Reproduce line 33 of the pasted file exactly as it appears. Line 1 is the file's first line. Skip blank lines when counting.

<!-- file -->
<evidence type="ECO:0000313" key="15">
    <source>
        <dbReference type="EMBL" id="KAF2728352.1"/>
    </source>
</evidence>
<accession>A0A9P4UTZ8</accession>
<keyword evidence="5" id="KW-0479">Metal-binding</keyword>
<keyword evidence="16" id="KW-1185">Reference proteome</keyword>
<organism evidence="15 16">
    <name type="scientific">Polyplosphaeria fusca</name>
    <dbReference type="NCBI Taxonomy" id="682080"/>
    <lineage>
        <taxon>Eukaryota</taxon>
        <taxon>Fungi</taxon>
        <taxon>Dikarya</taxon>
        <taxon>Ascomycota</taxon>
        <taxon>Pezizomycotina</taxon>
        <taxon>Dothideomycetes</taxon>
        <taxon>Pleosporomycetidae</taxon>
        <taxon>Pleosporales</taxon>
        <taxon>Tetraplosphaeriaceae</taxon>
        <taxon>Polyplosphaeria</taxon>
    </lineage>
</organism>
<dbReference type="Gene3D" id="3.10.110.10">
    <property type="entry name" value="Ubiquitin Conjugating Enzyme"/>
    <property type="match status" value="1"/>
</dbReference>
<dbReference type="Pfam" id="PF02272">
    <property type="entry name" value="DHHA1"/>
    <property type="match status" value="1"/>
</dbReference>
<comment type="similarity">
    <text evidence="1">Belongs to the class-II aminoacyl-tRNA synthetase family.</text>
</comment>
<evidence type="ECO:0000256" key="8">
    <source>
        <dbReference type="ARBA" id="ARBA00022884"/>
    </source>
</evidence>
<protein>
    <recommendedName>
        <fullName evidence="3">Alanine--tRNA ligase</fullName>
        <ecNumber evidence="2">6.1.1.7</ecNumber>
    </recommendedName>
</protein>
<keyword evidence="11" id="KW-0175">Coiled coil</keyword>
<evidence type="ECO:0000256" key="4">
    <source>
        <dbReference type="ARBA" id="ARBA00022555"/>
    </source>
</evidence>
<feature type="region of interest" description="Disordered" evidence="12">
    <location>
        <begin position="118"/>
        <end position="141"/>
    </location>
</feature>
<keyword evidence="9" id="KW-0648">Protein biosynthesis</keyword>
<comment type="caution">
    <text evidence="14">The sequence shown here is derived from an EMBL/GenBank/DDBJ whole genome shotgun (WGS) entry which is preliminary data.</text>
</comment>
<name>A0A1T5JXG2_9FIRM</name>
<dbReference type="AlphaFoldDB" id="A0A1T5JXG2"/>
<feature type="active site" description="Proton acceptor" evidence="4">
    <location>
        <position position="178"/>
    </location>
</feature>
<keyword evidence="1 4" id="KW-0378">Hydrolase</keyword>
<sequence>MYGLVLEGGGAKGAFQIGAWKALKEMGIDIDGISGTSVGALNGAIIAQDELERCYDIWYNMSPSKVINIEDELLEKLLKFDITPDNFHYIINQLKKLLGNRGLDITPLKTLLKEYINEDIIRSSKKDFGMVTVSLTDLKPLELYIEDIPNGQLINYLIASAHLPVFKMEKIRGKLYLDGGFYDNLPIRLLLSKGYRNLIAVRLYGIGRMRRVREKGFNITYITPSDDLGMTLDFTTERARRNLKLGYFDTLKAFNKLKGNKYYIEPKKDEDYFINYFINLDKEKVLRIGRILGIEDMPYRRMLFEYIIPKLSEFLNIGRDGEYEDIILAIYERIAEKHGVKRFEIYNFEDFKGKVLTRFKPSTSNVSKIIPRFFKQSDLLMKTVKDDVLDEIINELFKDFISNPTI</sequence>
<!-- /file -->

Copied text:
<comment type="similarity">